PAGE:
Maple Leaf Gardens is a former indoor arena in Toronto, on the northwest corner of Carlton Street and Church Street, former home of the NHL’s Toronto Maple Leafs.
As the last surviving edifice from the days of Hockey’s “Original Six,” Maple Leaf Gardens, is an historical shrine in the city of Toronto and in the world of hockey. Built in 1931 with Conn Smythe’s leadership and influence, the Gardens was an architectural wonder of its time, being built in less than six months. On opening night, seat prices ranged from $.95 to $2.95 – a far cry from the inflated prices people currently pay to see the Leafs play. Since then it has seen 11 Stanley Cup victories by the Leafs.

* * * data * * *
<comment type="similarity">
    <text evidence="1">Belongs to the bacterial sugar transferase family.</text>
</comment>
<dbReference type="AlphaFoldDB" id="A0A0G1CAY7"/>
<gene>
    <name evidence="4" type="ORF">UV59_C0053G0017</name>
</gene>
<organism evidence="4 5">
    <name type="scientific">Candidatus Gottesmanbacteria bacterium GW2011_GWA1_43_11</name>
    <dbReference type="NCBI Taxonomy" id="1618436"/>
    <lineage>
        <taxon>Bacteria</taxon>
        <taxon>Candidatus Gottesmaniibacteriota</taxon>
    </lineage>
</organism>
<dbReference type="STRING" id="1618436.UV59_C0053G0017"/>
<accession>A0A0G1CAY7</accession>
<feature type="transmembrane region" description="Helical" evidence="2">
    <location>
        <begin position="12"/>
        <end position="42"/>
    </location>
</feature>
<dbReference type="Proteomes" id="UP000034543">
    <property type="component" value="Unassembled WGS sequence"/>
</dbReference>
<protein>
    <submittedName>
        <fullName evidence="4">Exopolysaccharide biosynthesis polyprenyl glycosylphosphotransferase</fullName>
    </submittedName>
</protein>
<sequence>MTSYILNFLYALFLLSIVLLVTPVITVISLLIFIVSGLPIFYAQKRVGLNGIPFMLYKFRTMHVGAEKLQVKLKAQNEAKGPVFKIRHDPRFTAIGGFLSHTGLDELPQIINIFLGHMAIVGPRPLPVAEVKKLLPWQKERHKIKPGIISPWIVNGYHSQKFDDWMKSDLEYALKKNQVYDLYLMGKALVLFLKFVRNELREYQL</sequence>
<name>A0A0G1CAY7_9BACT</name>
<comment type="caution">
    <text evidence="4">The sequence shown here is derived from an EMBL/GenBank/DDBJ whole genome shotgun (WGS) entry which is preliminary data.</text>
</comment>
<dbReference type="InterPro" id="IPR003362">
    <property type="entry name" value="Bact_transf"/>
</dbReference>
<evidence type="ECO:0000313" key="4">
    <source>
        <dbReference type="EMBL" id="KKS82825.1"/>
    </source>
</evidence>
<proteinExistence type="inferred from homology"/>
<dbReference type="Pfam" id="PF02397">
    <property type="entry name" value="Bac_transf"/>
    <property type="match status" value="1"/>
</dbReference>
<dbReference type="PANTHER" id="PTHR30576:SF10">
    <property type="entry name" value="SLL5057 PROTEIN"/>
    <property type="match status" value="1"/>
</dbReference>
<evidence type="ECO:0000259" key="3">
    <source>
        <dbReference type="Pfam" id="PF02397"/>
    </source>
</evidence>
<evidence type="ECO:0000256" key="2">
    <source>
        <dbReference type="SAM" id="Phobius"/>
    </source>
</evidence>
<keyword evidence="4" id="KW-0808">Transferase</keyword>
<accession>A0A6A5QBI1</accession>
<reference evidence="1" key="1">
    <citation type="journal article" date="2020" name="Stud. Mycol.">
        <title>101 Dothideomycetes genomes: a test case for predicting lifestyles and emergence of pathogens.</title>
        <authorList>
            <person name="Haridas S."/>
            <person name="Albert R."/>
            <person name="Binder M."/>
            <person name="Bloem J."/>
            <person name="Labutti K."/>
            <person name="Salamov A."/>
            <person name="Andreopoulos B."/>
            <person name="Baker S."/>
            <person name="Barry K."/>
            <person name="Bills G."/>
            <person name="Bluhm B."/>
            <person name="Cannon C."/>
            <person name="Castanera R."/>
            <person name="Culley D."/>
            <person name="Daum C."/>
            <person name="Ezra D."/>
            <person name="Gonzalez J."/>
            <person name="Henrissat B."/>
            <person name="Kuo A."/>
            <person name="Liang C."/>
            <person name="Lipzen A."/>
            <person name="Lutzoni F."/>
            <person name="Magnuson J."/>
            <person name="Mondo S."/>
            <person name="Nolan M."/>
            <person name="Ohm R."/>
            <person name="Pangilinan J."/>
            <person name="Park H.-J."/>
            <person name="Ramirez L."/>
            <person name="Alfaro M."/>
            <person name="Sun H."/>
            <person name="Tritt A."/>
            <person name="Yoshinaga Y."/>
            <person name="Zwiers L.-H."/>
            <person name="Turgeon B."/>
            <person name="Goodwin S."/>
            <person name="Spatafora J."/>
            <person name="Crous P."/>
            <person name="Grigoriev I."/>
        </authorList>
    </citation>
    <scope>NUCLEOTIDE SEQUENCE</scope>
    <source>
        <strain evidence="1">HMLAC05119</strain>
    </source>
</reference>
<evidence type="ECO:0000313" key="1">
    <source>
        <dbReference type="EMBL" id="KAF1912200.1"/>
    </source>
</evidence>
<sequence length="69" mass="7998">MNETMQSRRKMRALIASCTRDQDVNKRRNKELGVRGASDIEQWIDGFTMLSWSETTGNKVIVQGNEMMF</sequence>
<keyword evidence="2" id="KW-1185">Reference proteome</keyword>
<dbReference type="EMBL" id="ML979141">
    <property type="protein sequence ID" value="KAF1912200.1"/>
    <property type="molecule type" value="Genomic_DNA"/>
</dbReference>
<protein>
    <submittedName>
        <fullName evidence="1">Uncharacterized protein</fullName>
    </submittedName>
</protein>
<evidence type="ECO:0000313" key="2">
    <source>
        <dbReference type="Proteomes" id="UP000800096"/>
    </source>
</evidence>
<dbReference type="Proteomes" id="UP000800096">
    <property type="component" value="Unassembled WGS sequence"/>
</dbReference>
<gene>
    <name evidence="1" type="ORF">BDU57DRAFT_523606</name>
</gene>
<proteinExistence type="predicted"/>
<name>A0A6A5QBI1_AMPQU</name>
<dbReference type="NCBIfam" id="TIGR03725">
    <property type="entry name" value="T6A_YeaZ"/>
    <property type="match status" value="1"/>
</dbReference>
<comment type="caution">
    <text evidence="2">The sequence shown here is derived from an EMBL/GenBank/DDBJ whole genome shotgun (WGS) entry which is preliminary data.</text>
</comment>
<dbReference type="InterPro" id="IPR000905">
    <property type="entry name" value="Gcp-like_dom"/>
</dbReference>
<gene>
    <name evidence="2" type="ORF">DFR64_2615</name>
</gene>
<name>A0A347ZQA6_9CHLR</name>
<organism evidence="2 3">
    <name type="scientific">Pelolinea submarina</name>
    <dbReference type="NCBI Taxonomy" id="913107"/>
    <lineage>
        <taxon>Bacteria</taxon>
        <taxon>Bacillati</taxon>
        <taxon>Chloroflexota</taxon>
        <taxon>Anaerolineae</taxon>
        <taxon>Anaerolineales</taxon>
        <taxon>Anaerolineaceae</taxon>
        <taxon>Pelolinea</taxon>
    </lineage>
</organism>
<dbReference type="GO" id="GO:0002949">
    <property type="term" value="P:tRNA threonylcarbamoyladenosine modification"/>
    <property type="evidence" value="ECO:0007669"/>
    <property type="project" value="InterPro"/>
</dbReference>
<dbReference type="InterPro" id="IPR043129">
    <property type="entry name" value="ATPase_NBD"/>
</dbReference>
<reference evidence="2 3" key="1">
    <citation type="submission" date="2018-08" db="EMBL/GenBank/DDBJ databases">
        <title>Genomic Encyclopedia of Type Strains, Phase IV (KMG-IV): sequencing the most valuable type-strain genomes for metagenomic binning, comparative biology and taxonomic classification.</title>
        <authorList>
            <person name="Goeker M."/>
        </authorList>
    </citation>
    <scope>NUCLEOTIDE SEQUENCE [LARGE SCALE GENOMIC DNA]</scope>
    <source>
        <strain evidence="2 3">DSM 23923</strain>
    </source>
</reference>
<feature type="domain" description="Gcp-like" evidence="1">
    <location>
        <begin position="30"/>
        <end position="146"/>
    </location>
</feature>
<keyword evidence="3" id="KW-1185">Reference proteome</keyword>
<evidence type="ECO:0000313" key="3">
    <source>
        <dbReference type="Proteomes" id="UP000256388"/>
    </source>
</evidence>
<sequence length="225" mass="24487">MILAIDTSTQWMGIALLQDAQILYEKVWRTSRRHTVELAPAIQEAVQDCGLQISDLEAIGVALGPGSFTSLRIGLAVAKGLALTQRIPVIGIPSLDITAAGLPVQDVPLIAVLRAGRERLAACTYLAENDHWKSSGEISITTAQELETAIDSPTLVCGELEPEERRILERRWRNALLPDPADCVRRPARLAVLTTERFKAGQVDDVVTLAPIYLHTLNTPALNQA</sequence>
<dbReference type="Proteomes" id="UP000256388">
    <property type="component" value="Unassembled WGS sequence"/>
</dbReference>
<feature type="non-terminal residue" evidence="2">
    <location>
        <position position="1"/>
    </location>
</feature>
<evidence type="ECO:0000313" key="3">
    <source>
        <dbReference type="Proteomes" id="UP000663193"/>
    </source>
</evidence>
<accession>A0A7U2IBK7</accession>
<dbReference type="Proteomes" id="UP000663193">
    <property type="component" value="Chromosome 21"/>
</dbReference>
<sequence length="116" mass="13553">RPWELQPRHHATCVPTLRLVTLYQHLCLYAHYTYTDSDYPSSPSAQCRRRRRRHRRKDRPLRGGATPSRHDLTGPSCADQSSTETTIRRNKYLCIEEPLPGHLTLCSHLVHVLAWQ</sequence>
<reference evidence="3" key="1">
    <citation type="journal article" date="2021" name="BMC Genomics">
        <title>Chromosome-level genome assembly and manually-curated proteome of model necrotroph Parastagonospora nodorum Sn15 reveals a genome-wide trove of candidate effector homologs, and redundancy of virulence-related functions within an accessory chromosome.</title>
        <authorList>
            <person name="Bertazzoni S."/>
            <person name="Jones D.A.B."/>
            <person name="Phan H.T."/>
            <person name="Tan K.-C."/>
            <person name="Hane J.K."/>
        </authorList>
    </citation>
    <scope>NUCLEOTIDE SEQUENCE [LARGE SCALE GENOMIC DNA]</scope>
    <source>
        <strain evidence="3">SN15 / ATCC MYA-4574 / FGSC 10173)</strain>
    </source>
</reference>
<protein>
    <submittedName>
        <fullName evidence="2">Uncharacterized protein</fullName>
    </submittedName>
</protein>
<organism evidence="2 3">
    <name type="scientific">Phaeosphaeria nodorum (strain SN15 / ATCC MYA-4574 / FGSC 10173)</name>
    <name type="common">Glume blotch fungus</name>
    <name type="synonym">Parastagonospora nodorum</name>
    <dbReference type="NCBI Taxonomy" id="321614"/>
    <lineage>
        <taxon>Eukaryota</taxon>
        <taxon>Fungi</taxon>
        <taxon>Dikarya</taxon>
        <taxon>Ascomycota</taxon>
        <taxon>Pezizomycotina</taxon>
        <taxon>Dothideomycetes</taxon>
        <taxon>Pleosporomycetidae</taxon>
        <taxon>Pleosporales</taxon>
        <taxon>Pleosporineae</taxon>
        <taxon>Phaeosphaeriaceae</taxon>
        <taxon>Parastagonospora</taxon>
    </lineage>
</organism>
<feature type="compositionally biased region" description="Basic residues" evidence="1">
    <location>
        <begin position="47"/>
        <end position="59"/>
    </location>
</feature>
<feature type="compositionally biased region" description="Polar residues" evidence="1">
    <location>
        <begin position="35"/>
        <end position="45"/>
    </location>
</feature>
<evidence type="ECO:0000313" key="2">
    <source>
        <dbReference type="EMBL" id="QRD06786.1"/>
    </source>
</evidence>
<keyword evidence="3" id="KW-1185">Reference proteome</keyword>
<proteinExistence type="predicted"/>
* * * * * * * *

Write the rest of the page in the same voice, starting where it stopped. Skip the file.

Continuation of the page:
The Gardens opened on November 12th, 1931, with the Maple Leafs losing 2–1 to the Chicago Blackhawks. Reported attendance on opening night was 13,542. The Leafs would go on to win their first Stanley Cup that season. The last Maple Leafs game played there was also against the Blackhawks on February 13th, 1999.
The first annual NHL All-Star Game was also held at Maple Leaf Gardens in 1947.
This venerable arena owns the most incredible sports attendance record of any in the world: Since 1946 there hasn’t been a single unsold seat in the house up until 1999, and that’s when the Maple Leafs relocated to a new arena now known as the Air Canada Centre.
Maple Leaf Gardens history
Last Game at the Garden, intro and Pre-Game